Of course, this is paid for...by you and I. The banks will recoup those reductions -- losses -- by jacking up fees from everyone else doing business with the banks.
It also raises anew the question of fairness: Why do some homeowners get a reduction -- the equivalent of free money -- while others have to pay both their full amount and subsidize reductions for others?
This is sparking a crisis of fairness in which average Americans now assume that the major institutions of society (whether public or private) are not fair. One should expect an increase in antisocial, narcissistic and even criminal behavior as people seek to rationalize this new consciousness of unfairness.
George Orwell could not have said it better in his iconic work Animal Farm.
* * * * * *
Earlier original column: The Obama Administration is pushing leading banks to settle existing lawsuits over their serious mortgage servicing problems by paying a reported $20 billion to fund mortgage principal reductions.
Reducing your debt principal is the equivalent of giving you money. It's like handing out winning lottery tickets -- free money -- to some, after sticking you with the bill.
This proposal would call for the banks to use their own money to "bear the cost of all writedowns rather than passing them on to other investors." In reality, any cost will be passed on -- eventually and however circuituously -- to shareholders and the customer (depositors and borrowers) -- in the form of:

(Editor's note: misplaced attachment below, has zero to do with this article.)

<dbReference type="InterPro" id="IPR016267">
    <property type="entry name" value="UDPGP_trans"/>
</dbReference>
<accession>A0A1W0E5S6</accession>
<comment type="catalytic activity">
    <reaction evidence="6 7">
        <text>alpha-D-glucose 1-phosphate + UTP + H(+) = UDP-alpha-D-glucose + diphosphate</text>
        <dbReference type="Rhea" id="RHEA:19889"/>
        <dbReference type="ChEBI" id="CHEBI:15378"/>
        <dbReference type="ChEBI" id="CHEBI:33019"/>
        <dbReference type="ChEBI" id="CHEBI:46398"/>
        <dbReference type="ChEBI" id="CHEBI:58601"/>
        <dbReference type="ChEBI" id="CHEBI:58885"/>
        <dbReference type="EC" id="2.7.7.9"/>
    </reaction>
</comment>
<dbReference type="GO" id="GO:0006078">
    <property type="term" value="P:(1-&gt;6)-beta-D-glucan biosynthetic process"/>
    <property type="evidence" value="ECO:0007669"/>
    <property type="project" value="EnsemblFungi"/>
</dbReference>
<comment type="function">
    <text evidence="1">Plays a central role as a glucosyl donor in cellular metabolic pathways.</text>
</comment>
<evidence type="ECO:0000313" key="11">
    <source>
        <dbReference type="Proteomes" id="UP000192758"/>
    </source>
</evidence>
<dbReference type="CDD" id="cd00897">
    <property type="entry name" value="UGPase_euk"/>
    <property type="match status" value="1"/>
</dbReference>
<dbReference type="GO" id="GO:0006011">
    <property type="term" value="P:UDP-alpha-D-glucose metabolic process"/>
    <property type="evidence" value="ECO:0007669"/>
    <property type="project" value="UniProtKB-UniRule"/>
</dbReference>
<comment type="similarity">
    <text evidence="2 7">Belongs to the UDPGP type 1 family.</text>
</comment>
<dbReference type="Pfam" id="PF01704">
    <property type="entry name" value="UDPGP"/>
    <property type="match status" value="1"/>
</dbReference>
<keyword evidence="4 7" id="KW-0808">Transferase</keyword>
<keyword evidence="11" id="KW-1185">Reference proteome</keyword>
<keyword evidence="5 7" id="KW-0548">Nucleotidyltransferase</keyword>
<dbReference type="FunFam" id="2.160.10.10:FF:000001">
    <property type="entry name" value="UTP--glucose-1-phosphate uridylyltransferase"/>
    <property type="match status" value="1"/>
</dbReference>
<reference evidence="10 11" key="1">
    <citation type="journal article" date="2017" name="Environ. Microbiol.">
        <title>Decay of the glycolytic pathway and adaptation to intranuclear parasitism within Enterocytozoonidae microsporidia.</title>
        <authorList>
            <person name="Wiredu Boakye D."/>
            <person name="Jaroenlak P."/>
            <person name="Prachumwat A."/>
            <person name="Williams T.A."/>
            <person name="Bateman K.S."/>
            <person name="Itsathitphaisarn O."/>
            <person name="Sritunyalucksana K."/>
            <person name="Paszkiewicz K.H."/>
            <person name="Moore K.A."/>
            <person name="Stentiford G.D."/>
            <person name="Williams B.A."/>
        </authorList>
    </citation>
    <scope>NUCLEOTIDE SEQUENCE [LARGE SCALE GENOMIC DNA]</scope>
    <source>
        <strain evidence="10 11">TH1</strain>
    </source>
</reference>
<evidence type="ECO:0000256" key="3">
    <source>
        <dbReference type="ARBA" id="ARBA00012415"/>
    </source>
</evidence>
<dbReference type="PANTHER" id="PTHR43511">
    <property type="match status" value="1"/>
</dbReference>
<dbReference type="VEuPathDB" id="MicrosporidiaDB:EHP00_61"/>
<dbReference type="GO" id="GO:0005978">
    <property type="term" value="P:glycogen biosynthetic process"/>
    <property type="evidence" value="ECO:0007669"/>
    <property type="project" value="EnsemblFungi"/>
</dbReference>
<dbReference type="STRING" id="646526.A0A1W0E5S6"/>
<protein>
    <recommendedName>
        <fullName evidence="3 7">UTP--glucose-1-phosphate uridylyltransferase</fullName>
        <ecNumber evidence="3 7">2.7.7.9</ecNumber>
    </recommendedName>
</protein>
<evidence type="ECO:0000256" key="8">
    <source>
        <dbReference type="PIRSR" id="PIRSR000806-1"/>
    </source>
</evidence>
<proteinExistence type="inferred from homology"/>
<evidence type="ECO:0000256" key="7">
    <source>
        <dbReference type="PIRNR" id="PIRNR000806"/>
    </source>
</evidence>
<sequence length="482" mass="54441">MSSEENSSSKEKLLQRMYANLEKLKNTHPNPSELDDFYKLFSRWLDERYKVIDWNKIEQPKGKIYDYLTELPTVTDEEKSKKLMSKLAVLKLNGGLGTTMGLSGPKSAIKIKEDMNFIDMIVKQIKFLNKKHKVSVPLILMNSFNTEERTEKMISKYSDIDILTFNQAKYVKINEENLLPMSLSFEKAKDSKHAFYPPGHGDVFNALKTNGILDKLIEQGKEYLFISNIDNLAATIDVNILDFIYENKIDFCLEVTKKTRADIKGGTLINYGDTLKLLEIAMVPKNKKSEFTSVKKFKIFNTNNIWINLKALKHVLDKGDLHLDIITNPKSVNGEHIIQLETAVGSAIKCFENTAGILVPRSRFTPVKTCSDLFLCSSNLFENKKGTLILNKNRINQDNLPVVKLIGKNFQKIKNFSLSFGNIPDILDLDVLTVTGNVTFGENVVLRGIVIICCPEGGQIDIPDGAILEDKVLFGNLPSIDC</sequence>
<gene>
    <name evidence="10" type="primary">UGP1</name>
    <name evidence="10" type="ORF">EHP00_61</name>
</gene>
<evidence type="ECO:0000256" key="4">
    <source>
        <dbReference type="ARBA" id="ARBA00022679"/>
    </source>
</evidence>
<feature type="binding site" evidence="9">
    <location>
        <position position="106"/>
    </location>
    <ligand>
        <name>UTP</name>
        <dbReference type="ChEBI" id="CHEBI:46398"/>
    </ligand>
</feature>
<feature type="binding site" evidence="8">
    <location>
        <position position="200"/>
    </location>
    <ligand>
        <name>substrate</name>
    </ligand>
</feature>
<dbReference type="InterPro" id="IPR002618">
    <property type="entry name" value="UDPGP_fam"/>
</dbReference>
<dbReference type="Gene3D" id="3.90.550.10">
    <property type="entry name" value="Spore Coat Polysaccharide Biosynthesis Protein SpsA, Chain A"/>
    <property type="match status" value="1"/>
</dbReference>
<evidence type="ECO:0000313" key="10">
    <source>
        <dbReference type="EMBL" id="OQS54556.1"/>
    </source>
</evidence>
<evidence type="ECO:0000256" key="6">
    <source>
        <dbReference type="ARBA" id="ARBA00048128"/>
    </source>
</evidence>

- lower savings rates,
- reduced services,
- worse customer service,
- higher fees,
- shorter payment periods and higher loan interest rates.
All of this, to keep your deadbeat neighbors in their homes (well, that's not really accurate) a little longer. Crime, Politics and Policy: By Eric Dixon has previously been critical of strategic defaults and suggested criminal penalties might be in order, criticized the underwater borrowers who now assert that they are victims -- when in reality they're victims of their own greed -- and separately has proposed a positive principal reduction program that promises to recapitalize the supposedly- troubled banks and rewards responsible homeowners.
The Wall Street Journal article (Thursday edition) mentions that bank executives say that "principal cuts don't necessarily improve payment patterns" while they may raise "new complications" like how to decide whose mortgage gets reduced.
The potential for great unfairness and a degradation in the popular belief of an equal, level playing field is held in this proposal.
Eric Dixon is a New York lawyer and strategist who has previously proposed borrower-based mortgage principal reductions in order to capitalize banks and reward responsible, financially healthy homeowners. Mr. Dixon can be reached for further comment at edixon@NYBusinessCounsel.com.